As a resident of The Plaza dormitory, I have experienced first hand the grievances that many students have about unfair dorm damage charges. Between Jan. 24 and Feb. 22, residents of the Plaza have been fined close to $1,200, averaging approximately $40 per student, or for those who must work, seven extra hours on an on-campus job (and there are still three months left for additional dorm damage charges, which, at the current rate of accumulation, would mean $160, or 28 hours of extra work). Many of these charges are in the amount of $100 for the alleged cleanup of vomit over the course of the weekend (our weekly custodian, with whom all the residents of the dorm are on good terms, has not levied such fines). However, for the vast majority of these charges, not a single student, including The Plaza resident counselor (RC), had witnessed either the vomit or the cleanups. On some of the evenings that these alleged incidents took place, many individuals in the dorm can confirm that throughout the night they had not seen vomit in the laundry room, common room or even the bathroom, which it would seem, would be difficult for so many to miss.
This is certainly not to say that there is a malicious intent on the part of physical plant. Rather, it is a reasonable acknowledgment that physical plant, like everyone else, is fallible-that they can make mistakes. For example, residents in the Plaza were fined $100 for vomit in the laundry room, but when the charge was appealed, completely different vomit incidents were cited as the reason for the fine-as the alleged laundry room incident was never mentioned. Additionally, it is quite possible that vomit is being applied as a generic charge for any kind of unidentifiable cleanup. Admittedly, spilled beer is rather unpleasant the next day-sticky and rank-but it nonetheless resulted in the erroneous $100 punitive charge for vomit. Whatever the case, it is clear that because charges are assigned to the entire dorm when the individual responsible is unknown, no one is being deterred, and everyone, whether culpable or not, is being punished.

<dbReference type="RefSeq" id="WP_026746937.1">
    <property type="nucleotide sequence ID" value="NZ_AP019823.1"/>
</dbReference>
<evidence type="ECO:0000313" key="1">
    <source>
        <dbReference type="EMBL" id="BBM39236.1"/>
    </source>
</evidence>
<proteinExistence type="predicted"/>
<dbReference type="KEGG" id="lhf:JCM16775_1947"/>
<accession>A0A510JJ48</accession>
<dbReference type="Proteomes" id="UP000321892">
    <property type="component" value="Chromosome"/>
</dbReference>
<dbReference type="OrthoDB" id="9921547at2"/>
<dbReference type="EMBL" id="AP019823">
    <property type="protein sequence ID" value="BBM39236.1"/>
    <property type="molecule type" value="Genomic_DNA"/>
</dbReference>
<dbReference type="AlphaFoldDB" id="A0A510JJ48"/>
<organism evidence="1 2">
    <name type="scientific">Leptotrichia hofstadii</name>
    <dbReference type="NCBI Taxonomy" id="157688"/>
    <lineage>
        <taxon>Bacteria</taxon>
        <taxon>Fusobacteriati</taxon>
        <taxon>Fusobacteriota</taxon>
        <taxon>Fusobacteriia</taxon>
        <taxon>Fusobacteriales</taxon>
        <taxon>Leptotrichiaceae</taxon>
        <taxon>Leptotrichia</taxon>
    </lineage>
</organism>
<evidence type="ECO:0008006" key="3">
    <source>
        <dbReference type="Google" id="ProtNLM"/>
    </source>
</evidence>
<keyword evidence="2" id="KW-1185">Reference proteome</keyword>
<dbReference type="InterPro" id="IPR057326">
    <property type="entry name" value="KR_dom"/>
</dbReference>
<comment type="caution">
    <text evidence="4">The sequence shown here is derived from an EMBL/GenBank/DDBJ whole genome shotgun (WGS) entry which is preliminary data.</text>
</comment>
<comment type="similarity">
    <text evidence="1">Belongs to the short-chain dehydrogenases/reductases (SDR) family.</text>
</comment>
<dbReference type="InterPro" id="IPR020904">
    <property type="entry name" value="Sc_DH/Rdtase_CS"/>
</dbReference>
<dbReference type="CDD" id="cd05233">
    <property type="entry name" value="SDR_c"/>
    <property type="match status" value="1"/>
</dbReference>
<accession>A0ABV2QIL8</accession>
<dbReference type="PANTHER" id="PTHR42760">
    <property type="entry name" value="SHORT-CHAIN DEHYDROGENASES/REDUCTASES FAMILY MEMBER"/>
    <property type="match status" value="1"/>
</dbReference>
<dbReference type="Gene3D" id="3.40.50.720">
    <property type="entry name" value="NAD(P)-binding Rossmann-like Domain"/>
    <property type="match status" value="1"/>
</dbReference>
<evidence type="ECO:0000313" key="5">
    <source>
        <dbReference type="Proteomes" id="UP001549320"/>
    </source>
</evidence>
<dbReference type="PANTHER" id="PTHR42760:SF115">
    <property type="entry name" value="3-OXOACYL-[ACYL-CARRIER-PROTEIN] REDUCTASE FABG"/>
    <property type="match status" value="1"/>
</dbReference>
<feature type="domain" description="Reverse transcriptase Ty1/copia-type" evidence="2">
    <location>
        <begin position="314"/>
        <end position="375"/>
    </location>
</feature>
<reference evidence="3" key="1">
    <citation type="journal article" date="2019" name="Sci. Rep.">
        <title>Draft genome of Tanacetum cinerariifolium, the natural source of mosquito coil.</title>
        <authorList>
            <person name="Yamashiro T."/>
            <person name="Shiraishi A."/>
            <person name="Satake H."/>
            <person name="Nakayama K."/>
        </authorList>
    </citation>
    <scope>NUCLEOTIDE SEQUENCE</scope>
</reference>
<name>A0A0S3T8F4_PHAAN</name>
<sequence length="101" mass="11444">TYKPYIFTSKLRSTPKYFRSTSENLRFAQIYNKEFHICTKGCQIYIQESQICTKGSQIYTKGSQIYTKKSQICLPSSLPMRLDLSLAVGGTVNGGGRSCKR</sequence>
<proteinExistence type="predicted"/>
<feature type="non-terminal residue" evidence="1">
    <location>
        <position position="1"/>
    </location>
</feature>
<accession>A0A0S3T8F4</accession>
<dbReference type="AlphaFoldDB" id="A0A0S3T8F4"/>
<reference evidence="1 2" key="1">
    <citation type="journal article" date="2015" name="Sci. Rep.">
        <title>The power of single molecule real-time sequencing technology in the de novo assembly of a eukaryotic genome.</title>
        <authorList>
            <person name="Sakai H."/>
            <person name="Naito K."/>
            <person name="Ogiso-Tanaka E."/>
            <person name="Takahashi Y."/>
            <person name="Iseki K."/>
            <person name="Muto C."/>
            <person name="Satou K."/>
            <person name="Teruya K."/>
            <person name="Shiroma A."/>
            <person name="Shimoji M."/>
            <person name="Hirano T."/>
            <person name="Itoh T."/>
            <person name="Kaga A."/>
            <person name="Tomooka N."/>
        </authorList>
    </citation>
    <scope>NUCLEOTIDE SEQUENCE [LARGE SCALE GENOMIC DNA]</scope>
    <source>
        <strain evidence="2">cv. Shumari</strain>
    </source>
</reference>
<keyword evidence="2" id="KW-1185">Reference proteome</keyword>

It is not unreasonable to believe that paper work got mixed up or human error has occurred. Nevertheless, the current policies make an assumption that physical plant is infallible. They assign the charges, and are then responsible for weighing the validity of the appeals. This would be akin to a police officer arresting an individual for an alleged crime, punishing him for the crime and requiring the appeal to be reviewed by the police chief. While it is possible for individuals to successfully appeal their individual responsibility regarding a charge, based on personal experience with the appeals process, whole charges on dorms will never be eliminated. Similar to our government which is predicated on principles of accountability and the separation of powers, physical plant ought to be subject to such reasonable checks.
Perhaps The Plaza fines were completely justified, perhaps not. The fact is, we just do not know under the present system. And not knowing is simply not good enough.
Therefore, I propose the following, and strongly urge the Association of Amherst Students (AAS) and the administration to seriously consider advocating for and implementing these reforms:
1) Require oral notification to the dorm RC (or any student volunteer in the dorm) immediately before physical plant begins cleaning, in order to verify the incident.
2) Give the dorm residents the opportunity to rectify the situation if it is not health-related (such as a trash pickup, misplaced furniture or propping a door open).
3) Require notification of the incident to the dorm residents within days, not weeks or months later.
4) Move the appeals process out of physical plant, and to a different office, such as the dean of housing, dean of students or an AAS committee.
5) Limit the fines to the actual cost of cleanup. Vomit currently incurs an arbitrary punitive fine of $100, substantially more than what is required to cover costs.